Q&A with SIS RCS experts Yunette Ruiz and Gabriella DeSantis
Yunette Ruiz, client service manager, and Gabriella DeSantis, revenue cycle manager, for Surgical Information Systems (SIS), recently hosted a webinar on "Patient Financial Responsibility: Collecting What You're Owed" where they provided insight and guidance on the challenges associated with patient payments and how to increase collections success. The audience was highly engaged and asked great questions during the Q&A portion of the program that provided additional opportunities for Yunette and Gabriella to discuss what ASCs must know about collecting from patients.
Below are the highlights of those questions and responses provided by Yunette and Gabriella, edited for readability. To view the webinar on-demand, please visit the SIS Resource Library.
Q: How can I better encourage my staff to meet collection goals?
A: Encourage your staff to meet goals by educating them on why it is important to do so for the health of the center. You may also want to offer incentives to encourage friendly peer competition. Incentives may include prizes tied to quarterly performance, such as those based off key performance indicator (KPI) improvement.
Q: What happens if I do not follow the No Surprises Act guidelines provided by CMS (Centers for Medicare & Medicaid Services) OPM (U.S. Office of Personnel Management), or HHS (U.S. Department of Health and Human Services)?
A: You may be eligible for a fine up to $10,000 if dispute is made through the IDR (independent dispute resolution) process and you are found to be at fault of this act. The IDR process goes into effect when a bill/credit is $400 above or lesser than the estimated amount.
Q: The patient co-pay amount may depend on who submits the claim to insurance first, which can lead to inaccurate estimates. How would you suggest we handle this?
A: The best way to handle this scenario is to educate the patient upfront and emphasize that the figure you're quoting is an estimate. For a surgical procedure, patients receive services from multiple providers (e.g., ASC, surgeon, anesthesia, pathology). It could be that the surgeon's office submits their bill first. If the deductible was paid to one of the providers, like the surgeon, and then the deductible hits for the ASC's facility bill, then the patient will likely end up with a credit balance. Then the patient will need to be issued a refund so they can pay the provider. If a patient ends up with a credit balance, issue that money back to the patient promptly so they're able to resolve their financial responsibility with the provider.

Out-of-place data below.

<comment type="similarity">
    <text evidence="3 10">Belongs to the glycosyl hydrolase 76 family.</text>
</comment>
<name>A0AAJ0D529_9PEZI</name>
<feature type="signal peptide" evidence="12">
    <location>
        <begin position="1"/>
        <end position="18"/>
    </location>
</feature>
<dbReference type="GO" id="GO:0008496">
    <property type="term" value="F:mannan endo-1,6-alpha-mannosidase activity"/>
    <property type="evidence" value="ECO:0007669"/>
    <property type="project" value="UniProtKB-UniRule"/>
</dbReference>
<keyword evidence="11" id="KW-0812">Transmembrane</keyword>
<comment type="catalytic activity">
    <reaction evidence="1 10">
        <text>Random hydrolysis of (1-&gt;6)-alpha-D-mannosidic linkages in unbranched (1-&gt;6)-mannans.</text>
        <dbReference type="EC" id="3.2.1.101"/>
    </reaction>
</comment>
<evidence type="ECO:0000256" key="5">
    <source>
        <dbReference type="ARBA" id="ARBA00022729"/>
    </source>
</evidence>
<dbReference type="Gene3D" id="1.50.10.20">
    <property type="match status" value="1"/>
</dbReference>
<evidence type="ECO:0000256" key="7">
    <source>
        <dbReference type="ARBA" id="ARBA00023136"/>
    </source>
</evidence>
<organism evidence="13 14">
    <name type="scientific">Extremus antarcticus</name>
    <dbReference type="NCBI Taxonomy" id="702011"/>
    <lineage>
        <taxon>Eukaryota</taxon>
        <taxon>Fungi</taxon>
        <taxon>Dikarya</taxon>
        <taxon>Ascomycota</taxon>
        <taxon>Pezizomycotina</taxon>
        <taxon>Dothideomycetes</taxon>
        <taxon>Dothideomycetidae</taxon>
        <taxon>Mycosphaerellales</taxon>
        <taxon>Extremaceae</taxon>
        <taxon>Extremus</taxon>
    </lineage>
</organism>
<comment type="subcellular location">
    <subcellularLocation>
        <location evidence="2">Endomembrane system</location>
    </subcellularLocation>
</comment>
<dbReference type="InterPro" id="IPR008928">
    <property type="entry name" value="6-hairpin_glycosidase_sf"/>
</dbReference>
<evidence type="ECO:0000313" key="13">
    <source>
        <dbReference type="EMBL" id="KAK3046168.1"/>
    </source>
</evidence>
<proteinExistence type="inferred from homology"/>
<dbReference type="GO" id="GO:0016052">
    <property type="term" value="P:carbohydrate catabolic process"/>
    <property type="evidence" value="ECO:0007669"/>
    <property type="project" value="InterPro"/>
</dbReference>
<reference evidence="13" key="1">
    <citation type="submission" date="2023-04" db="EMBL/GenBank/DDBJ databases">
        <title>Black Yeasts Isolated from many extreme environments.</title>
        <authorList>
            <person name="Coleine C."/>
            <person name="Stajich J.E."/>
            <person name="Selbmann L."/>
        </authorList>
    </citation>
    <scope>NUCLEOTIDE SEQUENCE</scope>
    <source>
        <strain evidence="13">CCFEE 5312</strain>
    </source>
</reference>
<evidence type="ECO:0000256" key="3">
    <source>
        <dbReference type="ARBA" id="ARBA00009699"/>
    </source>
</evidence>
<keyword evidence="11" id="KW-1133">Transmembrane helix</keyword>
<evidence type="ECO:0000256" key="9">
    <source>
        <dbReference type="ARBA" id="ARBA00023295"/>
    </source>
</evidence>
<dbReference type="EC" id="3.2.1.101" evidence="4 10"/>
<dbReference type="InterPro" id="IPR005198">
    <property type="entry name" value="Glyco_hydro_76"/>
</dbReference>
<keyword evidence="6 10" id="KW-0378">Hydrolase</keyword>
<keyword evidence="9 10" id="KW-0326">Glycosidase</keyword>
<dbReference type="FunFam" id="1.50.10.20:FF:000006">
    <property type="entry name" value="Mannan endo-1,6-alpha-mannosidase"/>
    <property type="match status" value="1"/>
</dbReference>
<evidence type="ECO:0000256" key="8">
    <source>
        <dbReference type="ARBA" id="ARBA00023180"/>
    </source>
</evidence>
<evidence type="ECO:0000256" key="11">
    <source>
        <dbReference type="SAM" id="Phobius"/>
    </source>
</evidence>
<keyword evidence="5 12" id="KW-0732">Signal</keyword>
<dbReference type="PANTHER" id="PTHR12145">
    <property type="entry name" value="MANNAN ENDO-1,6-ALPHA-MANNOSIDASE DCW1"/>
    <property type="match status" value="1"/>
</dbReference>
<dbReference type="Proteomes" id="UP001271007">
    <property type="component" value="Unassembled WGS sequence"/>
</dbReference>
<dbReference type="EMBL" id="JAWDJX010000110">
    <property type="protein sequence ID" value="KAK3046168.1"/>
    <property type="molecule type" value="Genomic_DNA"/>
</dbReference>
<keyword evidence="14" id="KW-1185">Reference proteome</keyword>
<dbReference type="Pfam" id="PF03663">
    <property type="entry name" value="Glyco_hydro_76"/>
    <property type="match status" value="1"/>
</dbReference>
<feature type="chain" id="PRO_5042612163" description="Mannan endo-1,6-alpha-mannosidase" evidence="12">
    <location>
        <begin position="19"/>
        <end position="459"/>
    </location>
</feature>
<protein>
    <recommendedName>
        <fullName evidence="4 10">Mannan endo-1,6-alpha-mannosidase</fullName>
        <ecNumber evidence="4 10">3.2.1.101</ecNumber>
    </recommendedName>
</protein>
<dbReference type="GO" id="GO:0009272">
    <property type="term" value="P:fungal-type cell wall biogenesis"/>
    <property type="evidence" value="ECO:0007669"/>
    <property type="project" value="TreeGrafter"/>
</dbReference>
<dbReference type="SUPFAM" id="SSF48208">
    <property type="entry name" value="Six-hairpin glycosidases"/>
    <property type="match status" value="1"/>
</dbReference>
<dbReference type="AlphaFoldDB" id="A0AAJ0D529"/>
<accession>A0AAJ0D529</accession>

Q: My state already has "no surprises" billing acts in place. What does the federal No Surprises Act rule mean to me?
A: The state rule will supersede this act.
Q: How can I better ensure my staff is communicating effectively and efficiently when discussing patient financial liability?
A: The best way to ensure effective and efficient communication is to provide the tools your team needs to succeed. This may include training modules, scripts, and/or roleplaying real-life examples as a guide. Auditing patient calls may be helpful as well to identify opportunities to provide constructive feedback or suggestions.
Q: Can I have patient's sign affidavits waiving IDR rights to balance bill?
A: Yes, you can have patients sign affidavits waiving their rights as long as it is worded appropriately.
Q: What happens if I bill patient insurance and the insurance has been terminated? Am I safe to send a bill to the patient since the insurer was terminated at the time of services?
A: Yes, you can send a bill to the patient differing from the estimated amount if the insurance was terminated at the time of service. It is a good practice to attempt to contact the patient for updated insurance information prior to sending the patient a bill. You only need to be careful in this scenario with emergency services, which are not usually seen in the ASC setting.
Q: As long as we make sure to tell patients that what they receive is an estimate and their bill could be more or less, we cannot get in trouble with the No Surprise Act, correct?
A: That is incorrect. The patient must sign an affidavit in clear, written language indicating they agree and understand that they are waiving their rights to be billed for services outside of the estimated amount. Without consent signed by the patient, you would not be allowed to bill/credit more than $400 to the patient or you may be liable for an IDR dispute. Here is the link containing the standard notice and consent document provided by CMS.
Keep in mind that the No Surprises Act only pertains to out-of-network and uninsured patients. If a patient has insurance and the estimate differs, you are safe to bill/credit the patient without a signed affidavit.